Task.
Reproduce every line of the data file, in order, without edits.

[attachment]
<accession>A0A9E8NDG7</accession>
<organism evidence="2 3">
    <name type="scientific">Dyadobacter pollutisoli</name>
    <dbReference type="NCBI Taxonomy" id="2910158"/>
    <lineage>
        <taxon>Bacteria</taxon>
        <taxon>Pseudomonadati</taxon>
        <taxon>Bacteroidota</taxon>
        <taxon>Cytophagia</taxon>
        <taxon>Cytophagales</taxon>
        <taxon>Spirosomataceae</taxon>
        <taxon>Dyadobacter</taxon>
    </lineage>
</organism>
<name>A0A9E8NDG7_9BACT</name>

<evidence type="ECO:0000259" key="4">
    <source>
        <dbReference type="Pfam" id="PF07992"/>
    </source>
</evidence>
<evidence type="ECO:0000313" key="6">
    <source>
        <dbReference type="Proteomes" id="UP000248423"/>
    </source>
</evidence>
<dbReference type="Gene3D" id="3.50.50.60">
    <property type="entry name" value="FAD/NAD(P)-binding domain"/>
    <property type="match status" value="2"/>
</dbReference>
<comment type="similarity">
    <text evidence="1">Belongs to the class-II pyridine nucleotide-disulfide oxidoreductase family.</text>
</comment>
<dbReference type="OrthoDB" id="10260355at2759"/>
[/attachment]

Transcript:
<accession>A0A9E8NDG7</accession>
<organism evidence="2 3">
    <name type="scientific">Dyadobacter pollutisoli</name>
    <dbReference type="NCBI Taxonomy" id="2910158"/>
    <lineage>
        <taxon>Bacteria</taxon>
        <taxon>Pseudomonadati</taxon>
        <taxon>Bacteroidota</taxon>
        <taxon>Cytophagia</taxon>
        <taxon>Cytophagales</taxon>
        <taxon>Spirosomataceae</taxon>
        <taxon>Dyadobacter</taxon>
    </lineage>
</organism>
<name>A0A9E8NDG7_9BACT</name>

<evidence type="ECO:0000259" key="4">
    <source>
        <dbReference type="Pfam" id="PF07992"/>
    </source>
</evidence>
<evidence type="ECO:0000313" key="6">
    <source>
        <dbReference type="Proteomes" id="UP000248423"/>
    </source>
</evidence>
<dbReference type="Gene3D" id="3.50.50.60">
    <property type="entry name" value="FAD/NAD(P)-binding domain"/>
    <property type="match status" value="2"/>
</dbReference>
<comment type="similarity">
    <text evidence="1">Belongs to the class-II pyridine nucleotide-disulfide oxidoreductase family.</text>
</comment>
<dbReference type="OrthoDB" id="10260355at2759"/>